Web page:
Ela Alanyalı Aral is an Associate Professor of Architecture at Middle East Technical University, Ankara. After receiving her Ms.Science degree in Architecture on the Visual Structuring of Ankara, she studied the Potentialities of Leftover Spaces for the Public Realm in her Ph.D. (METU) and Creative Mapping in Architecture in her post-doc studies (TUDelft). Ela Alanyalı Aral has several printed articles in international journals such as Landscape Research and METU Journal of Faculty of Architecture. She is the editor of the book ‘Mapping Syrian Migration –Migrant Spaces in Ankara’ (2018, Ankara: METU Faculty of Architecture Press). She has continued her research on creative mapping techniques, displacement in the urban context, and possible contributions of leftover spaces to the city and the Ankara tumuli.

    Özlem Erdogdu Erkarslan obtained her undergraduate, master's, and doctoral degrees from the Department of Architecture at Dokuz Eylül University. She started her research on gender and space issues related to her previous research areas in the early 2000s. In 2002, she was awarded the Milka Bliznakov Joint Fellowship Award for her article that investigated the role of Turkish women architects in the cultural development of modernity during the early Republic period. Erkarslan played an active role in the preparation of the project titled "2017: Cities in transition: locality, identity, and experience of place: issues for migrant and minority ethnic groups in rapidly emerging urban developments and typologies together." This project formed the first step of the book and was funded by the Newton Fund in 2017, and she remained actively involved until its realization. Since 2021, she has also been publishing on United Nations Sustainable Development Goals and teaching at the Faculty of Architecture and Design of Istanbul Aydin University, in addition to numerous book chapters and articles on gender and space.

    "This set of essays demonstrates the socio-spatial and urban aspects of Turkey's unfortunately rich "displacement narratives" through cases mainly on residential neighborhoods and households. The originality of the book is to present the recent forced displacement of Syrians and their "transient" habitats in Turkey within a wider historical panorama of resettlements from the foundation of the nation-state and forced relocations in the 1920s to squatters and their transformations, trans-national immigrants to Western Europe after 1950s and forced migrations caused by internal conflicts in 1990s." - Namık Erkal, TED University, Turkey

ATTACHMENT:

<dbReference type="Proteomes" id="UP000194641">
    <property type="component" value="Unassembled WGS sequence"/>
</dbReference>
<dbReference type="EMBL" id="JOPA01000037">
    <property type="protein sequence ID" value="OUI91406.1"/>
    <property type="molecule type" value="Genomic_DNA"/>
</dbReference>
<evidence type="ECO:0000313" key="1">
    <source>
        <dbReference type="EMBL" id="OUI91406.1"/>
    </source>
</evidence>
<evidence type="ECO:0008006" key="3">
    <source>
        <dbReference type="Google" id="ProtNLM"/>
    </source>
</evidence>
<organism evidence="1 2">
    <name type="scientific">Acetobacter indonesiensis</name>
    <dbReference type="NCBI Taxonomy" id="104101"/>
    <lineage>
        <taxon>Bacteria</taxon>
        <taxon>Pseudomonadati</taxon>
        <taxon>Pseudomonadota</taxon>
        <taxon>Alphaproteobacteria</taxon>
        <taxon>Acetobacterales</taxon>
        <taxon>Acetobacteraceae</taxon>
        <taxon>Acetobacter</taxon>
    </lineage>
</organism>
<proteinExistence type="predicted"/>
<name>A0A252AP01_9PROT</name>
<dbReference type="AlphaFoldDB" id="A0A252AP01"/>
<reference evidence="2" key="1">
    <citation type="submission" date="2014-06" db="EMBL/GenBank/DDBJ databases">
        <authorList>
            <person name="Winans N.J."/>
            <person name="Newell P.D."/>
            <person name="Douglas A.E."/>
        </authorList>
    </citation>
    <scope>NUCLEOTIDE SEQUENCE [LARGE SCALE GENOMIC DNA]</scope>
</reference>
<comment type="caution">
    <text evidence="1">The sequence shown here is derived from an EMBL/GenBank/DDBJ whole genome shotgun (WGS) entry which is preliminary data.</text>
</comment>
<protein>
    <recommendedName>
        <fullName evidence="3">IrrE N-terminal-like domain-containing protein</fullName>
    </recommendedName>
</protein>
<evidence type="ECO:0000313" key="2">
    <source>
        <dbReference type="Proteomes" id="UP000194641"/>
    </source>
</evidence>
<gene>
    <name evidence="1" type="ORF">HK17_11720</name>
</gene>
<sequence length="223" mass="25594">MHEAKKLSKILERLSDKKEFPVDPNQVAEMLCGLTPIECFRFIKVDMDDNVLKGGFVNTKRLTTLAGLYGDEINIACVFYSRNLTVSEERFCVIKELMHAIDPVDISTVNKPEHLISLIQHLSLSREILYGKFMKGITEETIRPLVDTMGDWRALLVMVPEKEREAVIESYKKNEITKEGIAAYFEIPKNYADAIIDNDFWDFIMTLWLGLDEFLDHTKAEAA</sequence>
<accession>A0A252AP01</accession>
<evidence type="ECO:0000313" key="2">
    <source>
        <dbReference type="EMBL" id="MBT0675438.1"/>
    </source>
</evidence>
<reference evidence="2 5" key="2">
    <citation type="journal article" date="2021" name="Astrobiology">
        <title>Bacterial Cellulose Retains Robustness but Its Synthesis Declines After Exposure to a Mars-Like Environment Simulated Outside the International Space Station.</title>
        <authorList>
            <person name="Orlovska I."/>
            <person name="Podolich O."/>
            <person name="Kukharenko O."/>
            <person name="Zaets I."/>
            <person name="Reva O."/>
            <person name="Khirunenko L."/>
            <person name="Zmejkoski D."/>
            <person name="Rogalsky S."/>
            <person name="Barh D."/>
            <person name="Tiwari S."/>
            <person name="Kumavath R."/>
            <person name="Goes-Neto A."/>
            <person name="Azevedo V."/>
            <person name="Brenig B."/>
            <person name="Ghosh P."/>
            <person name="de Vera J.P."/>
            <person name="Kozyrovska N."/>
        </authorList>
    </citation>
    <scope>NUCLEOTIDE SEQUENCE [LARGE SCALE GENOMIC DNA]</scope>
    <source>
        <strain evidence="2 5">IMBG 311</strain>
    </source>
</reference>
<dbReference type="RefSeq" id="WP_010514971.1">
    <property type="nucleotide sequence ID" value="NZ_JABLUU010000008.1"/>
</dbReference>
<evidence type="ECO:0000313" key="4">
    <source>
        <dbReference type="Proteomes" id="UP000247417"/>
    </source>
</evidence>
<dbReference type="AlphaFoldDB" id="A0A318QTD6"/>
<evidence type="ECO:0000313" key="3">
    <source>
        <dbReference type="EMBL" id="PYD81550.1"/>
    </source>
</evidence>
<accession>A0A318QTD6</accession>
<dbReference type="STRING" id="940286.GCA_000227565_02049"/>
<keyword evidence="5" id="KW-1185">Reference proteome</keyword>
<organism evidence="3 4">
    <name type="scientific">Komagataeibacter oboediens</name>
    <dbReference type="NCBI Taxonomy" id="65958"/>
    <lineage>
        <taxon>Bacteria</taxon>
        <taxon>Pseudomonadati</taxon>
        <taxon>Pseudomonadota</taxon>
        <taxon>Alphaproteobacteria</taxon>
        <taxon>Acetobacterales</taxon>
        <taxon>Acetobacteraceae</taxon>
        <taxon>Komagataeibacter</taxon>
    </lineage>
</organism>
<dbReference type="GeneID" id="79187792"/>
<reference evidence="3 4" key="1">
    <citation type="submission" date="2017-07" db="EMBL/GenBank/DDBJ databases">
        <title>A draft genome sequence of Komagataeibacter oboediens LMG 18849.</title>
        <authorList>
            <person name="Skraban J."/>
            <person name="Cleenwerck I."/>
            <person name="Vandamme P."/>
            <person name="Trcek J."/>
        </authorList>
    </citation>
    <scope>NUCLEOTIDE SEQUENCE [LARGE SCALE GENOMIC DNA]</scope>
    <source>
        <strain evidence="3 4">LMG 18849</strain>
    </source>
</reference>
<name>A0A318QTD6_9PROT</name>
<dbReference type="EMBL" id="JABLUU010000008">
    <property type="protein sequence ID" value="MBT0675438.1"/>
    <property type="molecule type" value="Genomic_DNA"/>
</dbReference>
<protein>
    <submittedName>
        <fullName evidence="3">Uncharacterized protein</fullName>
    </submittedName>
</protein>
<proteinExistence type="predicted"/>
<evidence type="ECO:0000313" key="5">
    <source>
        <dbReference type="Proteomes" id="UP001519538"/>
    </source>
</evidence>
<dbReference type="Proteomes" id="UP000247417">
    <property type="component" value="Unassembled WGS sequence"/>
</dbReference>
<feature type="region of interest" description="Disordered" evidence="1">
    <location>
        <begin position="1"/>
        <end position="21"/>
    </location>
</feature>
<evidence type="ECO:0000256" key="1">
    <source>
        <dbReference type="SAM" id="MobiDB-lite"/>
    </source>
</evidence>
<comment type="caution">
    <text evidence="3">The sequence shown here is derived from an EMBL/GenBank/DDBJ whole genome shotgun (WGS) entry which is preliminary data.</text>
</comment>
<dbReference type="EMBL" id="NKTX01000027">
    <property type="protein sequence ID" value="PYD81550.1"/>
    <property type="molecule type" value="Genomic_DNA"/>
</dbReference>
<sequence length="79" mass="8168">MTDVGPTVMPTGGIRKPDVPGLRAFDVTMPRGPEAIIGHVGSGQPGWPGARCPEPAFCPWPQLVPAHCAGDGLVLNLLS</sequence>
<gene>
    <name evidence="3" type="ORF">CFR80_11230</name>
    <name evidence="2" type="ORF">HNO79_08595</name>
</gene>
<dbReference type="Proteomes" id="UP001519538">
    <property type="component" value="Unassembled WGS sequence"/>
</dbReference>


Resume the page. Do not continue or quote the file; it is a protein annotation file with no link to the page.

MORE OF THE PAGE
"This book is a potent multidisciplinary exploration of settlement and displacement which does not only involve the geographical/physical relocation of people but also translocalization of cultural practices and hybridization of key references of belonging. Each of the individual contributions, based on meticulous research, attempts to challenge readers to confront different facades of the phenomenon in the case of Turkey which is a country witnessing various forms of displacement since its establishment in 1923. In doing so, the book turns into an invitation to consider settlement and displacement as a double-sided phenomenon that simultaneously involves both exclusion and counter-political strategies to develop resilience against this direct outcome of being displaced." - Besim Can Zırh, Middle East Technical University, Turkey